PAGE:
Update the operating systems on your electronic devices

Make sure your operating systems (OSs) and applications are up to date on all of your electronic devices. Older and unpatched versions of OSs and software are the target of many hacks. Read the CISA security tip on Understanding Patches and Software Updates for more information.

What if You Got Scammed?

Stop Contact With The Scammer

Hang up the phone. Do not reply to emails, messages, or letters that the scammer sends. Do not make any more payments to the scammer. Beware of additional scammers who may contact you claiming they can help you get your lost money back.

Secure Your Finances

  • Report potentially compromised bank account, credit or debit card information to your financial institution(s) immediately. They may be able to cancel or reverse fraudulent transactions.
  • Notify the three major credit bureaus. They can add a fraud alert to warn potential credit grantors that you may be a victim of identity theft. You may also want to consider placing a free security freeze on your credit report. Doing so prevents lenders and others from accessing your credit report entirely, which will prevent them from extending credit:

Check Your Computer

If your computer was accessed or otherwise affected by a scam, check to make sure that your anti-virus is up-to-date and running and that your system is free of malware and keylogging software. You may also need to seek the help of a computer repair company. Consider utilizing the Better Business Bureau’s website to find a reputable company.

Change Your Account Passwords

Update your bank, credit card, social media, and email account passwords to try to limit further unauthorized access. Make sure to choose strong passwords when changing account passwords.

Report The Scam

Reporting helps protect others. While agencies can’t always track down perpetrators of crimes against scammers, they can utilize the information gathered to record patterns of abuse which may lead to action being taken against a company or industry.

Report your issue to the following agencies based on the nature of the scam:

  • Local Law Enforcement: Consumers are encouraged to report scams to their local police department or sheriff’s office, especially if you lost money or property or had your identity compromised.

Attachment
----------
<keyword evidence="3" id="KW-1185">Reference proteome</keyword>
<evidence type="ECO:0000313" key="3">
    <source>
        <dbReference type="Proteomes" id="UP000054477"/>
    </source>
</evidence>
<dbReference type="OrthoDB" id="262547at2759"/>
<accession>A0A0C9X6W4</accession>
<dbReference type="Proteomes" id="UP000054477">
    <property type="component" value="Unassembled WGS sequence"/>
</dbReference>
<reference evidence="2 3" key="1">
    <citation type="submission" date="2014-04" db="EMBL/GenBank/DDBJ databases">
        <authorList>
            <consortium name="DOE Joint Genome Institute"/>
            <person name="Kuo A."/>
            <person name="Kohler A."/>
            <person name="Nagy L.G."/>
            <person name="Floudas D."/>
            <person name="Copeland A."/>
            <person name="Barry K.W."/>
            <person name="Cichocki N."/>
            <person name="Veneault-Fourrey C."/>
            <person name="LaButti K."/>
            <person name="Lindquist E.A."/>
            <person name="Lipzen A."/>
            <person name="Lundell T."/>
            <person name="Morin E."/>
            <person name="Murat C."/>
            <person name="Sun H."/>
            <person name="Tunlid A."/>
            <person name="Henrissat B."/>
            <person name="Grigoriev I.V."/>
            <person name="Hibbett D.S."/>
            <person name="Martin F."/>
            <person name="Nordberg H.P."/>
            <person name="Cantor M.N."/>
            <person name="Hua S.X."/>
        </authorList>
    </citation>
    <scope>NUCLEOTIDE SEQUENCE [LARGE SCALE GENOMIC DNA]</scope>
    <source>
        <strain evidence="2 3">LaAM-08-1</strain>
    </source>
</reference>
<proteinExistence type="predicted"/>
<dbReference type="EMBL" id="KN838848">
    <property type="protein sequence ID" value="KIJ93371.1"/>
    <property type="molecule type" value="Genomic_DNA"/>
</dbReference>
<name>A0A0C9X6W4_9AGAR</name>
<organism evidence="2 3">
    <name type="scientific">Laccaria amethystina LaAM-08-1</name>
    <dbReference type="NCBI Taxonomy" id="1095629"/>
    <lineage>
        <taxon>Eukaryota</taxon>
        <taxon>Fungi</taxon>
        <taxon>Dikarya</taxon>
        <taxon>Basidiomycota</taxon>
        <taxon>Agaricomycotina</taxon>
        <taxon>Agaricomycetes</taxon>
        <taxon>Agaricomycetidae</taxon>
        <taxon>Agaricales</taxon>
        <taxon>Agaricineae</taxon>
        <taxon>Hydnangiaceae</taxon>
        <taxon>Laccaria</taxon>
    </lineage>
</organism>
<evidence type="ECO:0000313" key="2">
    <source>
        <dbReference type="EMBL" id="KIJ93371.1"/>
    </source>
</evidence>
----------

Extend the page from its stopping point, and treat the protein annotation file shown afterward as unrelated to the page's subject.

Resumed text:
• Federal Trade Commission: Contact the Federal Trade Commission (FTC) at 1-877-FTC-HELP (1-877-382-4357) or use the Online Complaint Assistant to report various types of fraud, including counterfeit checks, lottery or sweepstakes scams, and more.
  • If someone is using your personal information, like your Social Security, credit card, or bank account number, to open new accounts, make purchases, or get a tax refund, report it at This federal government site will also help you create your Identity Theft Report and a personal recovery plan based on your situation. Questions can be directed to 877-ID THEFT.

How To Recognize a Phishing Scam

Scammers use email or text messages to try to steal your passwords, account numbers, or Social Security numbers. If they get that information, they could get access to your email, bank, or other accounts. Or they could sell your information to other scammers. Scammers launch thousands of phishing attacks like these every day — and they’re often successful.

Scammers often update their tactics to keep up with the latest news or trends, but here are some common tactics used in phishing emails or text messages:

Phishing emails and text messages often tell a story to trick you into clicking on a link or opening an attachment. You might get an unexpected email or text message that looks like it’s from a company you know or trust, like a bank or a credit card or utility company. Or maybe it’s from an online payment website or app. The message could be from a scammer, who might

  • say they’ve noticed some suspicious activity or log-in attempts — they haven’t
  • claim there’s a problem with your account or your payment information — there isn’t
  • say you need to confirm some personal or financial information — you don’t
  • include an invoice you don’t recognize — it’s fake
  • want you to click on a link to make a payment — but the link has malware
  • say you’re eligible to register for a government refund — it’s a scam
  • offer a coupon for free stuff — it’s not real

About Online Threat Alerts (OTA)

Online Threat Alerts or OTA is an anti-cybercrime community that started in 2012. OTA alerts the public to cyber crimes and other web threats.

By alerting the public, we have prevented a lot of online users from getting scammed or becoming victims of cybercrimes.

With the ever-increasing number of people going online, it important to have a community like OTA that continuously alerts or protects those same people from cyber-criminals, scammers and hackers, who are every day finding new ways of carrying out their malicious activities.

Online users can help by reporting suspicious or malicious messages or websites to OTA. And, if they want to determine if a message or website is a threat or scam, they can use OTA's search engine to search for the website or parts of the message for information.

Help maintain Online Threat Alerts (OTA).

Is Propsdeco a Scam? Review of the Wedding Online Store